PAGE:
Henning Klövekorn, an Australian Freemason, found Steinmetzen (‘stone layers’), Steinmaurer (‘stone builders’) and Zünfte (‘stonemason unions’) as early as the 11th century. “In 1250 the first grand lodge of Freemasons was formed in the city of Cologne (Köln)” and 25 years later there was the first “Masonic congress […] in the city of Straßburg”. “This was also the earliest recorded use of the symbol of Freemasons, the square and compasses.” All this is way before the proto-Masonry of the British isles.
In his book Klövekorn also follows other paths from early building organisations to modern Freemasonry. A very short summery of the author’s theories can be found below the article I just linked to.
In the Roman empire there were building ‘corporations’, so called “collegii”. The Comacines took over their organisational structure and perhaps also (parts of) their knowledge and system. The earliest mention of the Comacines is “in an edict of 643 of the Lombard king Rothari” (according to Wikipedia). The Lombards (or Langobards) were a Teutonic tribe living in Northern Italy. It seems that the Comacines were successfull and had many divisions and worked in a large area. Their master’s marks have been found as far North as Lund in Sweden. It looks like that the Comacines traveled along with the missionaries who set out to Christianize Northern Europe. As stated above, it also looks like that there are two major ‘routes’, one through Germany and one quickly reached Britain. For Britain the name of Athelstan (927-939) is often mentioned as being a receptor of Comacine knowledge.
There are two more articles that I want to refer to for further reading. They are from the same website as the Klövekorn article. One is about the link between Freemasonry and the “collegia“, the other about the link between Freemasonry and the Comacine masters.
The Etruscans are mentioned in early books on Masonic history, such as Albert Pike’s Morals and Dogma and Albert Mackey’s History of Freemasonry. As we saw earlier, in Pike’s book there are mostly just mentions. There is not really in depth information. The same I can say about him mentioning the Etruscans. Oddly enough it seems that the Comacines are mentioned more frequently in histories of Freemasonry, but not many authors seem to have looked at the origins of the Comacines and found the Etruscans. I think these Etruscans make good candidates to explain two sorts of influences in Masonic symbolism, influences that reached modern Freemasonry by two different ways.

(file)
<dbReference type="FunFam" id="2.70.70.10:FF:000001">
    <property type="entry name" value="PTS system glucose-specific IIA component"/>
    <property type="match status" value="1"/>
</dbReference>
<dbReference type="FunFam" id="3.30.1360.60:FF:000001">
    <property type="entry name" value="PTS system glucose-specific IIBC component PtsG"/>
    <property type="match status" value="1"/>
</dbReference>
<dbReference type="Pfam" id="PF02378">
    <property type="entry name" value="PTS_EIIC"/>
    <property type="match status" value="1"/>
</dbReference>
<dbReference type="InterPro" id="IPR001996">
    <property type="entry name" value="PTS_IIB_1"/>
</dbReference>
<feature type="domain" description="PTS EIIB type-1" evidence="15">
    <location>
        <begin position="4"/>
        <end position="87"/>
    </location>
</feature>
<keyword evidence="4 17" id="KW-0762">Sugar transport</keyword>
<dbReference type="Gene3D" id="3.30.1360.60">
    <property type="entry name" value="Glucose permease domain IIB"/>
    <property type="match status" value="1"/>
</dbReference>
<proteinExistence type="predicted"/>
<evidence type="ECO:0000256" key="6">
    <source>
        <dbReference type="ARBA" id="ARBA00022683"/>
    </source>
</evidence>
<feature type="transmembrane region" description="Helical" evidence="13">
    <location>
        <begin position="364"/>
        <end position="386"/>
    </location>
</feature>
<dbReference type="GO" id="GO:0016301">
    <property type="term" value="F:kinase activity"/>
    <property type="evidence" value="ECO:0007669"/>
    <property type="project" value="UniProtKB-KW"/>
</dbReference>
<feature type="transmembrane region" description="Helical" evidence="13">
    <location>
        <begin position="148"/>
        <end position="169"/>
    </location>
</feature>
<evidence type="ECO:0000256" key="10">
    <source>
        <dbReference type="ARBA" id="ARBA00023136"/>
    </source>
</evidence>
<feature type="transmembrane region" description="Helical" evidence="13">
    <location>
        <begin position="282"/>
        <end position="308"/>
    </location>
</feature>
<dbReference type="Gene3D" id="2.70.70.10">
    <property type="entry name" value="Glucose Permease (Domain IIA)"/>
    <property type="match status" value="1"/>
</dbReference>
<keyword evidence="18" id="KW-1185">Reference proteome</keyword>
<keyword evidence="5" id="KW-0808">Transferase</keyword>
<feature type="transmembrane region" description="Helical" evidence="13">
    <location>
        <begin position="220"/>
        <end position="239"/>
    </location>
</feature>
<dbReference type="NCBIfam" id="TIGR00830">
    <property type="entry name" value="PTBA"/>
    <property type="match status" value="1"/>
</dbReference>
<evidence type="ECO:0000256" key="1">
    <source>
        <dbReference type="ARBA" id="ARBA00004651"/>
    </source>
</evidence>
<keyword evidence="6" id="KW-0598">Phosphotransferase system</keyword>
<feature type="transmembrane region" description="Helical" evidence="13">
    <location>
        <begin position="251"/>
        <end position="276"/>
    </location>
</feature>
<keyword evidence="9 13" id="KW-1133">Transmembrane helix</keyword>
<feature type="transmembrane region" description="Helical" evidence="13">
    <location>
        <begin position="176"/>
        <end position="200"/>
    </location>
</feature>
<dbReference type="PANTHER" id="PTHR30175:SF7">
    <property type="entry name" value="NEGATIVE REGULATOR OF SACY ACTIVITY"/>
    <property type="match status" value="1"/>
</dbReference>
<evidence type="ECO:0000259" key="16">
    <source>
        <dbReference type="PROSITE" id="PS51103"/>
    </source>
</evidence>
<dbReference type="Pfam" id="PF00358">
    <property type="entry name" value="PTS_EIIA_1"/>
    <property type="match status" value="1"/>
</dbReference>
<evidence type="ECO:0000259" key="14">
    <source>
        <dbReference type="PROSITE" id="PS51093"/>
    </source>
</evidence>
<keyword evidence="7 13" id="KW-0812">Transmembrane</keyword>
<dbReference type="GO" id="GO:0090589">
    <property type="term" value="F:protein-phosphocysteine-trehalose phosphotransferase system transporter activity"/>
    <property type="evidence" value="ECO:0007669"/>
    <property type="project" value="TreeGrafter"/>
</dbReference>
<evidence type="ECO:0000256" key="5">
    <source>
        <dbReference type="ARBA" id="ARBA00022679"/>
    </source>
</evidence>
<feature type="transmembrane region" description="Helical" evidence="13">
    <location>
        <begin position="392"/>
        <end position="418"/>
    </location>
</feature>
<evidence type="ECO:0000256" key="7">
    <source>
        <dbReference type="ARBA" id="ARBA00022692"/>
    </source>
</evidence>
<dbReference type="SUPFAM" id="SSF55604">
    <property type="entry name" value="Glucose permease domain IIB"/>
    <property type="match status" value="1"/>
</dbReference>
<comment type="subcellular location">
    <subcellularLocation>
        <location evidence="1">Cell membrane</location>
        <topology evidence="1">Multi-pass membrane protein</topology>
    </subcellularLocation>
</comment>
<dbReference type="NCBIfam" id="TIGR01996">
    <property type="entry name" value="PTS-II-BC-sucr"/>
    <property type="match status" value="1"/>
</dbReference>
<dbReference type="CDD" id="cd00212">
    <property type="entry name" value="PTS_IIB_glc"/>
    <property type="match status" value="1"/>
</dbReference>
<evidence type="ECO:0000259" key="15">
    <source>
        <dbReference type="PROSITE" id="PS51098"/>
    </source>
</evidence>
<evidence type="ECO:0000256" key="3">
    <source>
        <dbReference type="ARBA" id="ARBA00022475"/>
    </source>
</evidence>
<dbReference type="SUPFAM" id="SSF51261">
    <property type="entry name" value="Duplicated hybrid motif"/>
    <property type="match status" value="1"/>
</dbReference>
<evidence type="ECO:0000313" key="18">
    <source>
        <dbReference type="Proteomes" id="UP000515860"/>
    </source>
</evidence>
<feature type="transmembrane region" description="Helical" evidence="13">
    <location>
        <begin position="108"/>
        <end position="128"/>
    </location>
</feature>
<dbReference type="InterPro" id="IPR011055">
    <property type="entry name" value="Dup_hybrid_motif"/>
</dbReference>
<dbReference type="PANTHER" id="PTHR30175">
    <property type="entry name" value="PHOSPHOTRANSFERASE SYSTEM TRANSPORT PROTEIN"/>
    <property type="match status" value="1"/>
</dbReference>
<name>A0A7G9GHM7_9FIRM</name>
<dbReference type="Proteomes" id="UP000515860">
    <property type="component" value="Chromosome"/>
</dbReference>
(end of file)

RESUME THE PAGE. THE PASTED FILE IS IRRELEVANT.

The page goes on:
It would be interesting to find out if, indeed, the Etruscans influenced Teutonic architecture and how. That is probably more of a task for somebody else. My initial thought would be something along the line: Teutonic tribes started to use, and adopted, Etruscan writing which became runes. They may have had some other influences as well (that does not sound illogical, why would you only copy somebody’s writing?), but in more Northerly Teutonic areas a society had already grown with its own ‘mysteries’ (the “Männerbünde” theory of people like Farwerck) which influenced the guilds of later times, probably also the Steinmetzen, etc. and that is how Teutonic influences came to modern Freemasonry. These guilds were probably also influenced by descendants of Etruscan building organisations such as the Maestri comacini.
Earlier in this article I linked to a ‘runic timeline’ that perhaps supports this theory to some degree. The theories of Farwerck lead from the 12th century to Freemasonry (with other influences that have nothing to do with building such as the “Männerbünde” elements and symbolism). The route of the Etruscans via the British isles into Freemasonry has been written about by other authors. This seems to make an alright case.
But I would still like to read more about the Comacine masters, their predecessors and successors.